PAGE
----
After experiencing the tragic death of his beloved mother, Caleb Burns just wants everything to stay the same.  Everything does stay the same for a time, until Caleb’s father announces that they will be moving from Franklin, Tennessee to Atlanta, Georgia after the summer is over.  Thus, Caleb and his friend Blake launch a summer master plan to not only do the things they want to do before the move, but to also try to convince Caleb’s father to change his mind.  Caleb and Blake also start a club dedicated to Caleb’s mom that does good deeds all around town.  Over the course of the summer, they learn more about themselves than they anticipated and discover just how much of a difference one summer can make.

 

Production Quality (2.5 points)

In keeping with their past reputation, Echolight Studios, along with its partners Triple Horse Studios and Abington Ridge Films, is certainly dedicated to building high-quality Christian productions.  Nearly every production element of Sweet Sweet Summertime is flawless.  Video quality, camera work, and audio quality are all highly professional.  The original soundtrack suits this film.  Sets, locations, and props are also very appropriate for this film and demonstrate quality.  The only negative production element to raise is the editing, as there are one too many montages and the advancement of time is a bit too rapid.  Yet, as always, this is a top-notch production that should be commonplace in all Christian films.

Plot and Storyline Quality (1 point)

Also in keeping with past trends, Echolight and their team tend to leave much to be desired when it comes to their plots.  Sweet Sweet Summertime is a fairly predictable and formulaic coming-of-age film that basically writes itself from beginning to end, yet the writers did the best they could with what they had, which is all we can ask.  There is too much unnecessary and heavy-handed narration that stunts character development, yet there is also dialogue that assists in making the characters realistic and accessible.  While this story has been done before, this rendition of it is certainly not as cheesy as it could have been and many audiences will find it enjoyable.  The ending is very rushed and tidy, yet there are plenty of viewers who will like it.  Overall, while we would have liked to see more creativity, at least this team put their best foot forward.

Acting Quality (3 points)

This is the sort of cast that we should see in every Christian film.  They are highly professional and well-coached.  Line delivery is flawless and emotions are very believable.  It is rare that you see a film with no acting errors in it, but Sweet Sweet Summertime is one of those films.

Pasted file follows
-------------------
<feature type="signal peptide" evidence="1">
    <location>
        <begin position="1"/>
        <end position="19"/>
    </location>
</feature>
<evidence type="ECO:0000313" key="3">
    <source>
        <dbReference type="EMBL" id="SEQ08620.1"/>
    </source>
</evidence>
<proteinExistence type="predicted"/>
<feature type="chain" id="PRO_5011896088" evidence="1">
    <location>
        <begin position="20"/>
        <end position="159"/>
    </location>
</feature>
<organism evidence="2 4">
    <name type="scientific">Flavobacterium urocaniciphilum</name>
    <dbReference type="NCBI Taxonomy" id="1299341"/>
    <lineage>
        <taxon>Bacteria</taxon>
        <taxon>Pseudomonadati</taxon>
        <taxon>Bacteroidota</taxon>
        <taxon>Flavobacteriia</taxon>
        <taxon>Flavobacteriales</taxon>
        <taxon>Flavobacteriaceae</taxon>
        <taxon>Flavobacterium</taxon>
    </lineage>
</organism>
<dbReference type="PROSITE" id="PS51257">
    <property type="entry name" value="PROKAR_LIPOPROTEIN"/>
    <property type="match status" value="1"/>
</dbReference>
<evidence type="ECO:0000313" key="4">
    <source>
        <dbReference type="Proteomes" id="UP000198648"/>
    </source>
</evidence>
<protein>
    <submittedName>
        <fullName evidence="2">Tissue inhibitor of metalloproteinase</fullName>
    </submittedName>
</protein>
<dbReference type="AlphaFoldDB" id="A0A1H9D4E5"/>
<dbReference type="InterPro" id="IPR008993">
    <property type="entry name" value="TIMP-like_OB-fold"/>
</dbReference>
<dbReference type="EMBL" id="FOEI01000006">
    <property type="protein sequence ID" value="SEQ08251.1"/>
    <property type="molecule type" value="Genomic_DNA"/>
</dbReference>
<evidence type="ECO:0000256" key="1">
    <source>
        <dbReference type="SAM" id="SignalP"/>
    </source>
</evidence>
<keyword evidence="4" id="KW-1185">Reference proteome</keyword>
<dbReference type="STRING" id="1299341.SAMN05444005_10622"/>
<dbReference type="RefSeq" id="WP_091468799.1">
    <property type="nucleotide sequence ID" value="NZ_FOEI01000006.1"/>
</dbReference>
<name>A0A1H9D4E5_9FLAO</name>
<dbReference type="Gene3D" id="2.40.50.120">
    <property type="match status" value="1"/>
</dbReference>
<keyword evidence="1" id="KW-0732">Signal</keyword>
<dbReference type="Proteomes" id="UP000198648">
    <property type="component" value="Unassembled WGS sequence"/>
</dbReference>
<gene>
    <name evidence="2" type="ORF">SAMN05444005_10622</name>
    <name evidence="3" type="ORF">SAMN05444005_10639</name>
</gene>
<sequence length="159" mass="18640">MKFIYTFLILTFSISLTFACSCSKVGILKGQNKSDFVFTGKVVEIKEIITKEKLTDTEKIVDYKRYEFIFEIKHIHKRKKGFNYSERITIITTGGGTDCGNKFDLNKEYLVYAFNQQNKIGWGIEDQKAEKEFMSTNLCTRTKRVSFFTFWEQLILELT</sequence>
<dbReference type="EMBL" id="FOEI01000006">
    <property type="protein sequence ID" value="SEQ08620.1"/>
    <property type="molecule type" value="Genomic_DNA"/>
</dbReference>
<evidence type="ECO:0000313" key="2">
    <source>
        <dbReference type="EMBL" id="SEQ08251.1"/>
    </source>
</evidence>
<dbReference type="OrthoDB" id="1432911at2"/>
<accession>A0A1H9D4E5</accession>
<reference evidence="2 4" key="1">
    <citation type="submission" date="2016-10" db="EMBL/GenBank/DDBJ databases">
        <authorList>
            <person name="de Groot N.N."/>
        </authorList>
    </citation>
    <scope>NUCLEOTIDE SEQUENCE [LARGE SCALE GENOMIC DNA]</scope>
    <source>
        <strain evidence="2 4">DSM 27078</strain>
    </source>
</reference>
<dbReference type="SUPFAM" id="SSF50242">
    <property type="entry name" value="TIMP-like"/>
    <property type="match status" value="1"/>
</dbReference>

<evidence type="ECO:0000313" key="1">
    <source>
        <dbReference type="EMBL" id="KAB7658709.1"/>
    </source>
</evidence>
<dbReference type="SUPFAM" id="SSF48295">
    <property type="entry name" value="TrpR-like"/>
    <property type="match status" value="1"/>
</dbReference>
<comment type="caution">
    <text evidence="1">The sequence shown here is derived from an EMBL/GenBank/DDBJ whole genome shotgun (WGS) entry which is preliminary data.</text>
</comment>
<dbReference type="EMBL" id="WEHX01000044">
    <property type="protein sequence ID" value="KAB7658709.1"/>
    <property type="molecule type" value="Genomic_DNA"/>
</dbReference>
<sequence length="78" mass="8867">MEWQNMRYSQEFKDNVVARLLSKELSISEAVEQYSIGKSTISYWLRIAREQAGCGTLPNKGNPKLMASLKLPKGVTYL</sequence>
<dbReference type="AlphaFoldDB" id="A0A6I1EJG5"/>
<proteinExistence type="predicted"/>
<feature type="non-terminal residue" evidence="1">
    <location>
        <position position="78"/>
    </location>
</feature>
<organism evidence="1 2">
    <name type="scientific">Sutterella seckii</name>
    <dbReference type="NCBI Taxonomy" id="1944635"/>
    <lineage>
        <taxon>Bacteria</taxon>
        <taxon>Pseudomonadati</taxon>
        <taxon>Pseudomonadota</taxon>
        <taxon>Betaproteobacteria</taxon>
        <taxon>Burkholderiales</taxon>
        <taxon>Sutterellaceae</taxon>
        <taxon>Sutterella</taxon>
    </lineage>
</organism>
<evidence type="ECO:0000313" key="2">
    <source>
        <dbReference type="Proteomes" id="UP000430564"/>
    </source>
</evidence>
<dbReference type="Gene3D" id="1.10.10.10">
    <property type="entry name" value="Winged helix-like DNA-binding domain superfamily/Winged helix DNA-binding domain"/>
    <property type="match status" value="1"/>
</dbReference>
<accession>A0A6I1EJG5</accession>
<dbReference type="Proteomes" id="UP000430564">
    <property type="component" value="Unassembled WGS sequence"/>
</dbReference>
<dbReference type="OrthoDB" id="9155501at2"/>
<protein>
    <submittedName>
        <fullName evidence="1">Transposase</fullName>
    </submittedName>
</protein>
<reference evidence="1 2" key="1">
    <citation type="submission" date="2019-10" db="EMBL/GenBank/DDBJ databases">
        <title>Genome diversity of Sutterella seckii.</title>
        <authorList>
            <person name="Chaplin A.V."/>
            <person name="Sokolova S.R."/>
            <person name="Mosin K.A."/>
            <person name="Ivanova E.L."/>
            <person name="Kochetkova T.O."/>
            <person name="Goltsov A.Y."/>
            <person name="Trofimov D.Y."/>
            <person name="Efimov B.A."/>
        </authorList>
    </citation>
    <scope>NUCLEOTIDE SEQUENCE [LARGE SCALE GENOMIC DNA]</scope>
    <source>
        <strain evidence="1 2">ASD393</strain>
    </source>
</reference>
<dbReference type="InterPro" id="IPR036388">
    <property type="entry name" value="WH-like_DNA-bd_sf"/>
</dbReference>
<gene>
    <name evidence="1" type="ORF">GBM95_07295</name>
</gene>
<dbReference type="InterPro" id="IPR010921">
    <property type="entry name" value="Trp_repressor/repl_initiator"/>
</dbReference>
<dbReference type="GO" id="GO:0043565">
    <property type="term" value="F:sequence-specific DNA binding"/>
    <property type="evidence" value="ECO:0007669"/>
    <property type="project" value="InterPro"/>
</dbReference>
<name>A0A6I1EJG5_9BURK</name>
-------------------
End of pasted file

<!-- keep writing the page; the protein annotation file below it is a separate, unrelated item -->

Conclusion

Echolight has solidified themselves as a reliably professional studio when it comes to production quality.  They also know how to assemble a respectable, error-free cast.  Yet time and again, Echolight plots tend to leave something to be desired by choosing pre-written storylines that lack creativity.  While films like Sweet Sweet Summertime will have some impact on its target audiences, it will unfortunately be easily forgotten in time.  In order to have a lasting impact in film, the plot must be dynamic.  The day that Echolight uses a dynamic plot will be the day that the Christian film world is turned upside down.

 

Final Rating: 6.5 out of 10 points

 

https://offers.pureflix.com/sweet-sweet-summertime-trailer

The Good Book [2014] (Movie Review)

The Good Book (2014)

Plot Summary

The Bible is a powerful book that has been changing lives for centuries.  A group of people in a small town individually face struggles and circumstances that lead them searching for fresh help, the Word of God comes to them and helps them understand exactly what they need to do.  Each situation is difference and each struggle is unique, but the same Book shows each one the way to go.  This Good Book can do the same for your life.

 

Production Quality (2.5 points)

As an ambitious silent film, The Good Book boasts many professional elements.  The fundamentals—camera work, video quality, and audio quality—are all excellent.  In a silent film, the soundtrack is key, and this one delivers.  An original instrumental soundtrack is very effective with this type of movie.  Sets and locations are also realistic and down to earth.  The only real problem to point out here is the editing, as it is hard to follow where the movie is going.  But overall, this is a high quality production that shows great potential for the future.

Plot and Storyline Quality (1.5 points)

It’s not easy to integrate unrelated multiple storylines in a way that is engaging and makes sense.  However, The Good Book does this fairly well, even though we would have liked to see a little more plot continuity.  There is always going to be a ceiling for silent plots, as dialogue is absent and can only be implied.  Yet this story is understandable and powerful all the same.  The situations experienced by the characters are realistic and relatable.  The ending of the story is powerful and could almost be a movie in and of itself.  In the end, this is a great effort and shows true talent.  When Sharon Wilharm and her team make a non-silent story, they will be a force to be reckoned with.